Complementary therapies refer to the treatments used along with standard medical treatments. The treatments are focused on reliving the side effects caused by cancer treatment and making people feel better in mind, body or spirit to improve the quality of life. Some common types of complementary therapy include acupuncture, herbal medicines, yoga, etc.
Complementary therapy is popular among cancer patients
Most cancer patients used some complementary medicine. According to a European survey investigated the use of complementary and alternative medicines in cancer patients, among 956 patients from 14 European countries, about 35.9% of them used some form of complementary and alternative medicines, and herbal medicines and remedies were the most commonly used ones, together with vitamins or mineral, medicinal teas, spiritual therapies, and relaxation techniques.
The survey suggested that younger people, female and with higher educational level are more likely to try complementary medicines. Cancer patients using complementary and alternative therapies wanted to increase the body immunity to fight diseases, improve physical well-being or emotional well-being, and many seemed to gain benefits to some degree.
Clinical studies on the use of ginseng and ginsenosides as complementary therapy in cancer treatment
Ginseng is a well-known health-promoting herb that is popular among people in many countries. Scientists found that ginseng and its bioactive constituents, ginsenosides show stronger anticancer activities in lab tests, and some clinical studies were conducted to investigate the therapeutic effects of ginseng and ginsenosides used as complementary therapy in cancer treatment.
Researchers from Vanderbilt University in Nashville, USA, investigated the associations of ginseng use as a complementary therapy with survival and the quality of life of breast cancer patients. 1455 Chinese women with breast cancer involved in the study and were followed up for six years. The participants also received regular cancer treatment such as surgery, radiation, and chemotherapy. The study found that women who had already been using ginseng were less likely to die of breast cancer; Ginseng could help improve the quality of life of breast cancer patients, and specifically, it had the strongest effect in the emotional and social well-being.
Chinese scientists Jiang SL et al. investigated the combined therapeutic effects of fermented red ginseng on non-small cell lung cancer patients who received chemotherapy. 60 patients involved in the clinical study were divided into two groups and followed up for 60 days. The results showed that the treatment group receiving fermented red ginseng along with the chemotherapy drugs gemcitabine and cisplatin saw an improvement in fatigue, anxiety, depression, and quality of life. Meanwhile, the chemotherapy toxicity was reduced.
Although these studies indicated the benefits of using ginseng as a complementary therapy in cancer treatment, the evidence is still limited and further research is warranted.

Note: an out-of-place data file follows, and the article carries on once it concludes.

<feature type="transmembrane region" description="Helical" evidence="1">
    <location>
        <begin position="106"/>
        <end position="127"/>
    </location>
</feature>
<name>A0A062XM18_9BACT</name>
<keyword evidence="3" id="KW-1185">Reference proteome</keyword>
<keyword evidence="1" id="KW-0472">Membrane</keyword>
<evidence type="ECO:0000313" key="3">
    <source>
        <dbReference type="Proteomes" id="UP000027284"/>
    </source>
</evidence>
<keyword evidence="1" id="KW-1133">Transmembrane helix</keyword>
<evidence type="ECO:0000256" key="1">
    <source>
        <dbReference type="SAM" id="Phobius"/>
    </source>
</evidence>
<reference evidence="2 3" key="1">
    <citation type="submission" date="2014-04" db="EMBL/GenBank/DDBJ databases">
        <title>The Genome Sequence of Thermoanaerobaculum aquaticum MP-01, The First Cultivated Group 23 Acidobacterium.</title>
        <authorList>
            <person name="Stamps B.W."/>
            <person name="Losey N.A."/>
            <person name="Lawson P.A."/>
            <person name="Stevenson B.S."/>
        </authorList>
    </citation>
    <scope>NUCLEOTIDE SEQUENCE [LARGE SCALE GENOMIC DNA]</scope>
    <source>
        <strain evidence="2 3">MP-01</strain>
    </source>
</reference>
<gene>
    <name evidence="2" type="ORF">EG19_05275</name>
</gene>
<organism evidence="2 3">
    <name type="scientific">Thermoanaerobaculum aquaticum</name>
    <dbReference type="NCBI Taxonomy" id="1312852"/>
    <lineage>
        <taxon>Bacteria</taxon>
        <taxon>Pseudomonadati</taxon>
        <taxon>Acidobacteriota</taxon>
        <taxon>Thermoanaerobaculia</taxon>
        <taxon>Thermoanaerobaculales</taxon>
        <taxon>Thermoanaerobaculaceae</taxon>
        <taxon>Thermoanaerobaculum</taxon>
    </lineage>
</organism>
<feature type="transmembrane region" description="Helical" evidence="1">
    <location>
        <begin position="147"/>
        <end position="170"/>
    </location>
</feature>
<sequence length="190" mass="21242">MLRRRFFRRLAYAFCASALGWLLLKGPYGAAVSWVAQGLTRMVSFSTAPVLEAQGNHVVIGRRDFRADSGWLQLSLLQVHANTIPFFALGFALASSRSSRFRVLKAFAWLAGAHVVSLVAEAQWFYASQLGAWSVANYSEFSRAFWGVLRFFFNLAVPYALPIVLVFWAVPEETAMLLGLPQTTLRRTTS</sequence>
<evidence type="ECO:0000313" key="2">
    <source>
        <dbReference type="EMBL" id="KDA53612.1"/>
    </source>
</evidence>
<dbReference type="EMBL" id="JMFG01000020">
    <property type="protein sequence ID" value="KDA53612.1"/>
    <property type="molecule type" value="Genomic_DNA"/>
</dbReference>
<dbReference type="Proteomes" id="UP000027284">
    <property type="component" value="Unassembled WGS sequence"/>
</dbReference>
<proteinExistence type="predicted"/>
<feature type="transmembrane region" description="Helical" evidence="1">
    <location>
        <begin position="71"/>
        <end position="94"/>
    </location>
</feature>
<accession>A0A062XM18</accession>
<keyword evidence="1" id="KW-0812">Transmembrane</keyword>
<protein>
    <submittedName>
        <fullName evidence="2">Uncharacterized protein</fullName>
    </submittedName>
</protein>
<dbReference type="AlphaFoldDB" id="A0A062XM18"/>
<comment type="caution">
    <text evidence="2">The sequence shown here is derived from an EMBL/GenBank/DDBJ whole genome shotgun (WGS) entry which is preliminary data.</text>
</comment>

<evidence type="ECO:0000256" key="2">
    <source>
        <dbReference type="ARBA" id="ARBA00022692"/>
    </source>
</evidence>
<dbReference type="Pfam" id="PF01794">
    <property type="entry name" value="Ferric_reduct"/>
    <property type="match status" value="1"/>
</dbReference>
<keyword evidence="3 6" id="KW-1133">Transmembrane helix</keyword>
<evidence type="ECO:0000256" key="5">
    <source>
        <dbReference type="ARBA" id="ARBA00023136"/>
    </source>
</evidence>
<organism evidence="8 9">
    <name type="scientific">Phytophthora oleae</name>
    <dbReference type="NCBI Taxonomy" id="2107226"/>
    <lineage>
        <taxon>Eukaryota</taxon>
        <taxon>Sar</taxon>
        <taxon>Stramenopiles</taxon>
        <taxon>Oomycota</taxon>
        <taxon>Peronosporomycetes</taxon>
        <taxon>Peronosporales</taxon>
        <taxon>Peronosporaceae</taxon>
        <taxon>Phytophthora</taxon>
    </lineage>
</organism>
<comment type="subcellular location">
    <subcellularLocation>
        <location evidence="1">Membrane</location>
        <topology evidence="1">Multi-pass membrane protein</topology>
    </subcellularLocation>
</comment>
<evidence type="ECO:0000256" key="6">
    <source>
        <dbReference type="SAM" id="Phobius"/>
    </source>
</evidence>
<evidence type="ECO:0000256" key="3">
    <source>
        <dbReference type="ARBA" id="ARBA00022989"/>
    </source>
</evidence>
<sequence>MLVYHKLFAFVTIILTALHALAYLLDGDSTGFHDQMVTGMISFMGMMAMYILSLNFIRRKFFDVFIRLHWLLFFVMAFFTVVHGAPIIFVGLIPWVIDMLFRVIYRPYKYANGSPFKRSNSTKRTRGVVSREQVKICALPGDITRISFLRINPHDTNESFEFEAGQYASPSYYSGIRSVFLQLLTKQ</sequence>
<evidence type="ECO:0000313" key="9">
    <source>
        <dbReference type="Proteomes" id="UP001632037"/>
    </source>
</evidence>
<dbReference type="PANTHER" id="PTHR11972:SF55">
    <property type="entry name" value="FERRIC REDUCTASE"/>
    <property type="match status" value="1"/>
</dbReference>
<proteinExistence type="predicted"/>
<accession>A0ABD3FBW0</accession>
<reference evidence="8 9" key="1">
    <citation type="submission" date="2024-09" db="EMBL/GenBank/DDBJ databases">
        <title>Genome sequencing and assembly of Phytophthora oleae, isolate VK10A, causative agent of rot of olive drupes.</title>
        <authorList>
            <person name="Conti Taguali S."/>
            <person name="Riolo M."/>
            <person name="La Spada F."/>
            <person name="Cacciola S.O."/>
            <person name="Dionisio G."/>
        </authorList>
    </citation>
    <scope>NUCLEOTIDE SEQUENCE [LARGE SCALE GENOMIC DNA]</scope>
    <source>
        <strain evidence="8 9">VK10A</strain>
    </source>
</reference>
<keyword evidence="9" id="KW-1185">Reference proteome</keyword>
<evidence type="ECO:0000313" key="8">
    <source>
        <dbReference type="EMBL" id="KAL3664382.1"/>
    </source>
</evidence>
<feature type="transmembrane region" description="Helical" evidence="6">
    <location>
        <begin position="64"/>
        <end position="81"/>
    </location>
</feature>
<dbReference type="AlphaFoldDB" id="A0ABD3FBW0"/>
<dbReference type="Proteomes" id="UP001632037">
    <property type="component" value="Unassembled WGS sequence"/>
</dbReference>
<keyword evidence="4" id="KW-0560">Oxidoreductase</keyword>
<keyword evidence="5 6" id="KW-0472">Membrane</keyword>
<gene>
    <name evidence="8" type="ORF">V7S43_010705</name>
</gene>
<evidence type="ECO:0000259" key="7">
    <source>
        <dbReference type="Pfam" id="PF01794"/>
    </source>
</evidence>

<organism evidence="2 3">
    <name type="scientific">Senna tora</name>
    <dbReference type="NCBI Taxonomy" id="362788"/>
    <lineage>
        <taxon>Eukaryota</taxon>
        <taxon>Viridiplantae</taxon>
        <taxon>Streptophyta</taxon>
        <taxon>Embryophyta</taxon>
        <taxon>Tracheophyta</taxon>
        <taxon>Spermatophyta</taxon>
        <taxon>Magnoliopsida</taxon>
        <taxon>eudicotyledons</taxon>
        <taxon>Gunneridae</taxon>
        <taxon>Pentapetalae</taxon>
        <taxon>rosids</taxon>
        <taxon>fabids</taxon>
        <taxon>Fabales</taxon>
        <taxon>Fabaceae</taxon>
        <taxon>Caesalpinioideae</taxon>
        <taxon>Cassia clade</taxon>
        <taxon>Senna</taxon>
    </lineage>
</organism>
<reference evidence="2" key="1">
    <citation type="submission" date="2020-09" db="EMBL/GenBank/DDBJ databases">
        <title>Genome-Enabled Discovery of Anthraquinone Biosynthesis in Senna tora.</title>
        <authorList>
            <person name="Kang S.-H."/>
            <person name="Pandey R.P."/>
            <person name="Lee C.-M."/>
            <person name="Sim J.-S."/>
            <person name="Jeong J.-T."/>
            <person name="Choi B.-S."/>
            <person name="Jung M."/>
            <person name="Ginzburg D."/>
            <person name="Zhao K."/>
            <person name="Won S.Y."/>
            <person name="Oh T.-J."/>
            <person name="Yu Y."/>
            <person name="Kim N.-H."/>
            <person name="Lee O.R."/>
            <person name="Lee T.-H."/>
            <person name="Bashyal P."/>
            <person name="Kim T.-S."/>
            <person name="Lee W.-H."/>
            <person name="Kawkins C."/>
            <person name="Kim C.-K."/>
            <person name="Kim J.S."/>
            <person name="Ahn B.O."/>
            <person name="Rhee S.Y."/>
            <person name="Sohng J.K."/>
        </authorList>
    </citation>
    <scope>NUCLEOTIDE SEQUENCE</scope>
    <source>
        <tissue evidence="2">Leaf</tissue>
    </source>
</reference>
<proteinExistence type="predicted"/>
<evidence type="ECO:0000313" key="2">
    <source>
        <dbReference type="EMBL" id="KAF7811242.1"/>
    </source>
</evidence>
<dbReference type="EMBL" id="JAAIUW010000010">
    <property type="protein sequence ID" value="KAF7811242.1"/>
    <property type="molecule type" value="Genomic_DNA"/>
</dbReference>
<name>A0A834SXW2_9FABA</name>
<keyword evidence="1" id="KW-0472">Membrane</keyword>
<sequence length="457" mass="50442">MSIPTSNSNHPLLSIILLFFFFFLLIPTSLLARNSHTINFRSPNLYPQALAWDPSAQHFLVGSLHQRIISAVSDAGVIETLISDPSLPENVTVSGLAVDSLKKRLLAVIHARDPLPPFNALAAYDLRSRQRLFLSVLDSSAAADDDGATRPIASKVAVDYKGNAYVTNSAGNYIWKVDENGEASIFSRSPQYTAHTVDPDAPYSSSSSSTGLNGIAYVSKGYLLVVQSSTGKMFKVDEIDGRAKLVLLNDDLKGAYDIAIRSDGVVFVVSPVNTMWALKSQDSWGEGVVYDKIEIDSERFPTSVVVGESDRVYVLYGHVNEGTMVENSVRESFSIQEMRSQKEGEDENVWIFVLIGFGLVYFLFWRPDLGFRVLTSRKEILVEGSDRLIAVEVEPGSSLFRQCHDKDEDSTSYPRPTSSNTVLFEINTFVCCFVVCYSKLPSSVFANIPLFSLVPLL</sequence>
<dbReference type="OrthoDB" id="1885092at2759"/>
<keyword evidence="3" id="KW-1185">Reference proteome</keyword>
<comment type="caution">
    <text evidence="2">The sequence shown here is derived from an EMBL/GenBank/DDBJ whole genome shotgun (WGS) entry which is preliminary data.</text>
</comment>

ASCO holds that ginseng could be selectively offered to individual patients with breast cancer to help with treatment-related fatigue
The American Society of Clinical Oncology(ASCO) on June 11, 2018, endorsed the guidelines issued by the Society for Integrative Oncology for a handful of evidenced-based complementary therapies to help breast cancer patients deal with the side effects of standard breast cancer treatment. The guidelines were compiled by an expert panel who reviewed randomized controlled trials and finally endorsed by ASCO.
The guidelines concluded that ginseng could be “selectively offered” to individual patients with breast cancer to help with treatment-related fatigue. ASCO also advised patients to seek guidance from their health care team before using ginseng or any dietary supplement.
In reality, many cancer patients in some countries have taken ginseng and ginsenosides to help improve physical performance and emotional conditions. In China, ginsenoside Rg3 has been approved as adjuvant therapy in cancer treatment.
How to choose the best ginseng and ginsenosides?
In order to know how to choose the best ginseng and ginsenosides, people should first know the relationship between ginseng, ginsenosides and metabolized rare ginsenosides.
Ginsenosides are pharmacologically bioactive constituents in ginseng. Ginseng and ginsenosides can be broken down by human gut bacteria and metabolized into rare ginsenosides. These rare metabolized ginsenosides are more bioactive and more easily used by the human body with increased bioavailability, compared to prototype ginsenosides. The well-known rare ginsenosides isolated and metabolized by scientists include Rh2, Rg3, Rk2, Rh3, aPPD and Compound K.
Only rare ginsenosides can be absorbed and utilized by the human body. Disappointingly, not everyone has the right gut bacteria that help ginseng and ginsenoside metabolized into rare ginsenosides, and about one-fourth of the population lacking in the gut bacteria can not benefit from ginseng and ginsenosides. Therefore, in order to get maximal health benefits from ginseng, rare ginsenosides metabolized through biotransformation technology are what people should choose.
When buying rare ginsenoside products to help fight cancer, customers should be more cautious to confirm whether rare ginsenosides are the main components. The best rare ginsenoside products are those with multiple highly active rare ginsenosides in high concentrations.
The products with multiple highly active ginsenosides including Rh2, Rh3, Rk2 and aPPD are currently available on the Amazon. Always remember to consult with your healthcare professional before taking any supplements.